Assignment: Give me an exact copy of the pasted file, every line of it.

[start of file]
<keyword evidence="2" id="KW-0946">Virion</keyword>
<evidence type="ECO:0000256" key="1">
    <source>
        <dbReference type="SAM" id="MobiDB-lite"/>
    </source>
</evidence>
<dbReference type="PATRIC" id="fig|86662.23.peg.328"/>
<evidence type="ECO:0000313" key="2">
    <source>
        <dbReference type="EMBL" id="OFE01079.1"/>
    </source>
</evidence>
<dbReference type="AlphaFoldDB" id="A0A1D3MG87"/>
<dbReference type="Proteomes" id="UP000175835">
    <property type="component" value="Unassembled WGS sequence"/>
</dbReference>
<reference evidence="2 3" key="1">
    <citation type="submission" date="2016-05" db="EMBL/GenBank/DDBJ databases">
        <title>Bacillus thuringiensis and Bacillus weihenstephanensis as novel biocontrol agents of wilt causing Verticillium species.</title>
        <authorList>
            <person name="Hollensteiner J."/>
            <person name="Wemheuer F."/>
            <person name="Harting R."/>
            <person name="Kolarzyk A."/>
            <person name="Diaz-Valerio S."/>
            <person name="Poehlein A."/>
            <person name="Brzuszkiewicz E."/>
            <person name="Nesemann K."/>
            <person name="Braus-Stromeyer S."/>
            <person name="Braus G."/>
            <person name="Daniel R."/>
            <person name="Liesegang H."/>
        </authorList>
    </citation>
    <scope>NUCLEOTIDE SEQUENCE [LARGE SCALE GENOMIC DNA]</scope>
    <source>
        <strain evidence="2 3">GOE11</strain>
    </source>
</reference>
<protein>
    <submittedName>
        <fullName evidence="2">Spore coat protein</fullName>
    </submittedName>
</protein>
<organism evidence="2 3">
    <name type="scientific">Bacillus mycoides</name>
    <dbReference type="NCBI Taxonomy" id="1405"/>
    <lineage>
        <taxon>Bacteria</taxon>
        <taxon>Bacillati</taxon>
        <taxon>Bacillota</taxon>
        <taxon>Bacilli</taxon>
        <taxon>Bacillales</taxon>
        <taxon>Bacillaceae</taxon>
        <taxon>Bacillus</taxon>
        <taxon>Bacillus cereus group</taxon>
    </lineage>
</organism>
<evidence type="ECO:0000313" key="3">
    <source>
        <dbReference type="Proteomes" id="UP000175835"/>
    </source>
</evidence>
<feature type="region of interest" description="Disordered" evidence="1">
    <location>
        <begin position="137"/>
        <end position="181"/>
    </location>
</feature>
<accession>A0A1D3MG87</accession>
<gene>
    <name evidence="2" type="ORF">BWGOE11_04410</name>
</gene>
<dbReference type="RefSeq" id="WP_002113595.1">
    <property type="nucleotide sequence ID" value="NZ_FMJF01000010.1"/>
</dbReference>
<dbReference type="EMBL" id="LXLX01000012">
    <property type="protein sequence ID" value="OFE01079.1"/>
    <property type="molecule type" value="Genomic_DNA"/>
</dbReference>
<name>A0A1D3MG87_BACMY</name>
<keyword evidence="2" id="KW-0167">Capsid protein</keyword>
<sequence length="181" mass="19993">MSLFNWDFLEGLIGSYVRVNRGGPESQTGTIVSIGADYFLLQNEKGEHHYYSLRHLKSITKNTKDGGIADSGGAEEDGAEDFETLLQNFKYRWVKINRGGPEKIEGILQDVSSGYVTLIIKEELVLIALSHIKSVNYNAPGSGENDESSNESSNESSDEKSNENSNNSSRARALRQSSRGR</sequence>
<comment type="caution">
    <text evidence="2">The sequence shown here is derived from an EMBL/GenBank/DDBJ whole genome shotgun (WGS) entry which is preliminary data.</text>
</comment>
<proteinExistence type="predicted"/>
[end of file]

<keyword evidence="2" id="KW-0946">Virion</keyword>
<evidence type="ECO:0000256" key="1">
    <source>
        <dbReference type="SAM" id="MobiDB-lite"/>
    </source>
</evidence>
<dbReference type="PATRIC" id="fig|86662.23.peg.328"/>
<evidence type="ECO:0000313" key="2">
    <source>
        <dbReference type="EMBL" id="OFE01079.1"/>
    </source>
</evidence>
<dbReference type="AlphaFoldDB" id="A0A1D3MG87"/>
<dbReference type="Proteomes" id="UP000175835">
    <property type="component" value="Unassembled WGS sequence"/>
</dbReference>
<reference evidence="2 3" key="1">
    <citation type="submission" date="2016-05" db="EMBL/GenBank/DDBJ databases">
        <title>Bacillus thuringiensis and Bacillus weihenstephanensis as novel biocontrol agents of wilt causing Verticillium species.</title>
        <authorList>
            <person name="Hollensteiner J."/>
            <person name="Wemheuer F."/>
            <person name="Harting R."/>
            <person name="Kolarzyk A."/>
            <person name="Diaz-Valerio S."/>
            <person name="Poehlein A."/>
            <person name="Brzuszkiewicz E."/>
            <person name="Nesemann K."/>
            <person name="Braus-Stromeyer S."/>
            <person name="Braus G."/>
            <person name="Daniel R."/>
            <person name="Liesegang H."/>
        </authorList>
    </citation>
    <scope>NUCLEOTIDE SEQUENCE [LARGE SCALE GENOMIC DNA]</scope>
    <source>
        <strain evidence="2 3">GOE11</strain>
    </source>
</reference>
<protein>
    <submittedName>
        <fullName evidence="2">Spore coat protein</fullName>
    </submittedName>
</protein>
<organism evidence="2 3">
    <name type="scientific">Bacillus mycoides</name>
    <dbReference type="NCBI Taxonomy" id="1405"/>
    <lineage>
        <taxon>Bacteria</taxon>
        <taxon>Bacillati</taxon>
        <taxon>Bacillota</taxon>
        <taxon>Bacilli</taxon>
        <taxon>Bacillales</taxon>
        <taxon>Bacillaceae</taxon>
        <taxon>Bacillus</taxon>
        <taxon>Bacillus cereus group</taxon>
    </lineage>
</organism>
<evidence type="ECO:0000313" key="3">
    <source>
        <dbReference type="Proteomes" id="UP000175835"/>
    </source>
</evidence>
<feature type="region of interest" description="Disordered" evidence="1">
    <location>
        <begin position="137"/>
        <end position="181"/>
    </location>
</feature>
<accession>A0A1D3MG87</accession>
<gene>
    <name evidence="2" type="ORF">BWGOE11_04410</name>
</gene>
<dbReference type="RefSeq" id="WP_002113595.1">
    <property type="nucleotide sequence ID" value="NZ_FMJF01000010.1"/>
</dbReference>
<dbReference type="EMBL" id="LXLX01000012">
    <property type="protein sequence ID" value="OFE01079.1"/>
    <property type="molecule type" value="Genomic_DNA"/>
</dbReference>
<name>A0A1D3MG87_BACMY</name>
<keyword evidence="2" id="KW-0167">Capsid protein</keyword>
<sequence length="181" mass="19993">MSLFNWDFLEGLIGSYVRVNRGGPESQTGTIVSIGADYFLLQNEKGEHHYYSLRHLKSITKNTKDGGIADSGGAEEDGAEDFETLLQNFKYRWVKINRGGPEKIEGILQDVSSGYVTLIIKEELVLIALSHIKSVNYNAPGSGENDESSNESSNESSDEKSNENSNNSSRARALRQSSRGR</sequence>
<comment type="caution">
    <text evidence="2">The sequence shown here is derived from an EMBL/GenBank/DDBJ whole genome shotgun (WGS) entry which is preliminary data.</text>
</comment>
<proteinExistence type="predicted"/>